There is perhaps no truth today more shunned, suppressed, and vehemently ignored than the reality of death. The modern man is consumed with indulging his slavery to his passions, proclaiming himself free, and absolutely banishing the thought that he will die. He has invented words to shun even the mention of death: “macabre,” “morbid.” Yet he will murder anyone who gets in the way of his slavery to his passions. The debauchery into which he throws himself keeps his vision blinded to anything but his slavery. He cannot see the one thing in the future he can never avoid or deny.
One could make a reasonable case that the historical decline in religious piety correlates with the decline in death from disease and the general modern advances in technology and comfort which obscure the reality of death. When a man can ignore death, he can ignore God. In the season most dedicated to the Four Last Things, he keeps himself distracted in his illusion with indulgence and celebrations.
Yet by God’s grace, no man can ignore death forever. Eventually, a loved one dies. Eventually, a man contracts cancer or some other illness. Eventually he is face to face with what he has skillfully eluded his entire life. Then he will be confronted with this stark reality. Perhaps then he will face the difficult questions. Perhaps then he will turn to God and look over his life.
St. Francis de Sales:
Consider that then the world is at end as far as you are concerned, there will be no more of it for you, it will be altogether overthrown for you, since all pleasures, vanities, worldly joys, empty delights will be as a mere fantastic vision to you. Woe is me, for what mere trifles and unrealities I have ventured to offend my God? Then you will see that what we preferred to Him was nought. But, on the other hand, all devotion and good works will then seem so precious and so sweet: — Why did I not tread that pleasant path? Then what you thought to be little sins will look like huge mountains, and your devotion will seem but a very little thing.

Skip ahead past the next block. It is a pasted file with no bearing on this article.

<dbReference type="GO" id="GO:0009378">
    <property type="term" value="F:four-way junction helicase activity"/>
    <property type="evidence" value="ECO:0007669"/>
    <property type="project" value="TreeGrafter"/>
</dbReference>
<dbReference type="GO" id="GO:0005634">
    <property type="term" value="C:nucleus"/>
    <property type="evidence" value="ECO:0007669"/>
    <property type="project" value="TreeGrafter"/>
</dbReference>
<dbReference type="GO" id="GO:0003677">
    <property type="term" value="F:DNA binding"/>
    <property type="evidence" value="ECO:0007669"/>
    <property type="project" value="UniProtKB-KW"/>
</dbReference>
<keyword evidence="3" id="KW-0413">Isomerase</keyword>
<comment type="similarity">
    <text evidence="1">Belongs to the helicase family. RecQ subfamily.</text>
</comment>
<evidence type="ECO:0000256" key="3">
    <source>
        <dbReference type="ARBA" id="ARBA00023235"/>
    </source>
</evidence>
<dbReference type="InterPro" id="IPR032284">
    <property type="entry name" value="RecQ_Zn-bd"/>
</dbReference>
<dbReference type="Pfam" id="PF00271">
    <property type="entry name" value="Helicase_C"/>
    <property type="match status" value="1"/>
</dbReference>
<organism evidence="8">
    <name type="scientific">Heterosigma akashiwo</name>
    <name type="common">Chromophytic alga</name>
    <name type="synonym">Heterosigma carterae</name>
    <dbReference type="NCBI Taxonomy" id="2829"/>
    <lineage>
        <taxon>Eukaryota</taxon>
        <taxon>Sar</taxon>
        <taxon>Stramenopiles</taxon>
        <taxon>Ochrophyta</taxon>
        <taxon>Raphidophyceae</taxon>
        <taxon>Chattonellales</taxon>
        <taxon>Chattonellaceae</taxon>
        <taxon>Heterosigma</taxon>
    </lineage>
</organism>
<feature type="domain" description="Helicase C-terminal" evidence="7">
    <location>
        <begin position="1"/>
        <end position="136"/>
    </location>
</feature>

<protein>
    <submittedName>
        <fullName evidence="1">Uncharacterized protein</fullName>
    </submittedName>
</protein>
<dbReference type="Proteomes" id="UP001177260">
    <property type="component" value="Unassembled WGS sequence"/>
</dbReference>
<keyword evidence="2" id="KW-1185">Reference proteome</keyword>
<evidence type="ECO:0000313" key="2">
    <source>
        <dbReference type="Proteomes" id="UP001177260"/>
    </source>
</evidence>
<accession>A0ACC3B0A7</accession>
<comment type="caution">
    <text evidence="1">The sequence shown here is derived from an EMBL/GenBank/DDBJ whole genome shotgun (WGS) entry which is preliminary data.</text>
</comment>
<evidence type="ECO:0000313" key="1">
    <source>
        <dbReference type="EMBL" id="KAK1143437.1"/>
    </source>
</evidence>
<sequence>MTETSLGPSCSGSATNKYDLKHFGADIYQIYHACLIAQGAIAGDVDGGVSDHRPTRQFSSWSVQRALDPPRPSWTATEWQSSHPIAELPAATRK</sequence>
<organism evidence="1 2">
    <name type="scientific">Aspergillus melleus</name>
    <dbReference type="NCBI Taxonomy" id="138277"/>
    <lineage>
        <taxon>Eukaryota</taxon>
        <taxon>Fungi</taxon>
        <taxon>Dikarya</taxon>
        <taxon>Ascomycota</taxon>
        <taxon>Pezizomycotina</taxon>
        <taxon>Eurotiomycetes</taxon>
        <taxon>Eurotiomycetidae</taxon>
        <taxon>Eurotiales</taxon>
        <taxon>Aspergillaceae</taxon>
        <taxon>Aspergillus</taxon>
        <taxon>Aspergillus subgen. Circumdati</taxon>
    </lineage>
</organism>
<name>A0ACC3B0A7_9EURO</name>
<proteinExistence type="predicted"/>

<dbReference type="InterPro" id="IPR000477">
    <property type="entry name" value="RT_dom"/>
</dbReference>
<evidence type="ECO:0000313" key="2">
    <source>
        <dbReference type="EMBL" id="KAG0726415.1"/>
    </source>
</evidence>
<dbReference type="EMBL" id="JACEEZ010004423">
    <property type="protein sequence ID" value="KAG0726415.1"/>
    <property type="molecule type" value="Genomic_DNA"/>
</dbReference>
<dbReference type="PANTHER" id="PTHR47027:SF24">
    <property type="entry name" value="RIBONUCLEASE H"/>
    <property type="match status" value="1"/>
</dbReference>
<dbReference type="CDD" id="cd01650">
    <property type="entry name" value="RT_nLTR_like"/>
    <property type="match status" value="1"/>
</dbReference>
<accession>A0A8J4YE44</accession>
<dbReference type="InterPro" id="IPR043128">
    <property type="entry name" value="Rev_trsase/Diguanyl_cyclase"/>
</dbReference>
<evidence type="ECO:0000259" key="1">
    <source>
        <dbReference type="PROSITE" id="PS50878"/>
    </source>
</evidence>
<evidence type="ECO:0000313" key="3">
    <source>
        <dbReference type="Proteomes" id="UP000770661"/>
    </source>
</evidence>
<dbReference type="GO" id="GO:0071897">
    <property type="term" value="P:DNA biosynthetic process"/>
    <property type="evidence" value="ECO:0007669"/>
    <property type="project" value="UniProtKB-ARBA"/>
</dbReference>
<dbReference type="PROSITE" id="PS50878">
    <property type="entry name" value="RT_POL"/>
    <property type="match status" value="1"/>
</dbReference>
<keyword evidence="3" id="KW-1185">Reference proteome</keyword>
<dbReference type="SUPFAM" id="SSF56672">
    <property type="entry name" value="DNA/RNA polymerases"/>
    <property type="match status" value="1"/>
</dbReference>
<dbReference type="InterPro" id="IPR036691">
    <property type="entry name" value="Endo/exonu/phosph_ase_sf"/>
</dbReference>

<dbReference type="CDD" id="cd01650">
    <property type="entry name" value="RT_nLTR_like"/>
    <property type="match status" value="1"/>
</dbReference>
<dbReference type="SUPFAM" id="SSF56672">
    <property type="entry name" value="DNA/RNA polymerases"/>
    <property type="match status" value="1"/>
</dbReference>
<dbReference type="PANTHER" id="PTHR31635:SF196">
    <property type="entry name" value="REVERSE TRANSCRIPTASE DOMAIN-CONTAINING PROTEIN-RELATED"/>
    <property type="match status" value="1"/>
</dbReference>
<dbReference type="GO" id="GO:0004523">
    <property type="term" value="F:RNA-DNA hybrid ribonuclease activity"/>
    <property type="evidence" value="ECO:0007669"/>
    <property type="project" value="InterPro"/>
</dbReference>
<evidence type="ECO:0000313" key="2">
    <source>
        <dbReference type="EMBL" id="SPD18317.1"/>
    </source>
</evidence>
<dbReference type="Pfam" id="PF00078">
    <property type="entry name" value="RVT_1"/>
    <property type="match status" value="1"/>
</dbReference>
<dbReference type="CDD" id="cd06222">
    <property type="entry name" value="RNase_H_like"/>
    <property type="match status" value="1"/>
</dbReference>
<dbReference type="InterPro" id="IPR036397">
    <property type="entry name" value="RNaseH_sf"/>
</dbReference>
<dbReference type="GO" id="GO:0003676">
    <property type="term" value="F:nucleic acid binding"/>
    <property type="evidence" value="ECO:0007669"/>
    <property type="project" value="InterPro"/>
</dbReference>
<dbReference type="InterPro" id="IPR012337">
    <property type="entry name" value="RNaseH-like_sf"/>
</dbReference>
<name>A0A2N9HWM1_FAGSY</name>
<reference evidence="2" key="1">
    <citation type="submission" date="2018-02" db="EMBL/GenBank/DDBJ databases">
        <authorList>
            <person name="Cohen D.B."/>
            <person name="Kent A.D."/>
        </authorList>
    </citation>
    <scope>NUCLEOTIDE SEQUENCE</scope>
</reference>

St. Alphonsus laments the death of sinners:
They will have recourse to God at death; but he will say to them: Why do you invoke me now? Call on creatures to assist you; for they have been your gods. The Lord will address them in this manner, because, in seeking him, they do not sincerely wish to be converted. 
Let not the death of a sinner overtake you. Remembrance of death is remembrance of ultimate reality. Prepare now for the fate of all flesh. Hear the words of the dead: what you are, I once was; what I am, you will become.
The Necessity of Remembering Death
Death is the best teacher of truth; and pride — being nothing but an illusion of our heart — clings to a vanity which it does not recognize as vanity; and therefore death is the best means by which we can learn what vanity is and how to detach our hearts from it. 
Are you angry at your brother for giving you some slight insult? Consider your death. What will become of that insult when your body is rotting in the grave and your soul is appearing before the judgment seat? Will you still hold on to your anger? Rather, the Lord says, Unless you forgive men their trespasses, your heavenly Father will not forgive you (Mt. 6:14). Death cuts through your vanity to show you the emptiness of human glory.
Are you distressed about the state of the Church? Consider your death. The Lord says, He who perseveres to the end shall be saved (Mt. 24:13). Soon you will die and face judgment. What will the Lord say you to you at that time? Did you take the talent and out of fear bury it (Mt. 25:25), or did you invest the graces given you to produce merit and save souls? Your death is near at hand, when all of these things will be stripped away from you.
As the 15th-century play Everyman shows beautifully, a man can take neither kindred, fellowship, goods, nor strength at death. Only good works can be brought before the judgment seat of Christ. Death causes us to see clearly the reality before us. Death causes us to see the emptiness of created comforts and place all our hope in the Uncreated. Death keeps us safe from lies, vanity, and most of all sin itself.
Are you tempted to sin? Consider your death. Soon this empty pleasure will mean nothing at your death. Soon you will regret having taken momentary pleasure and forsaken eternal life. This transitory delight will last but an instant, while eternity will last for all time and beyond. Do not listen to the Devil, who says to you “It matters little. Tomorrow you will confess.” Listen instead to your Lord who says, Fool! This night your life shall be required of you (Lk. 12:20), and again, keep watch for you know not the day nor the hour (Mt. 25:13). The remembrance of death is victory over every sin.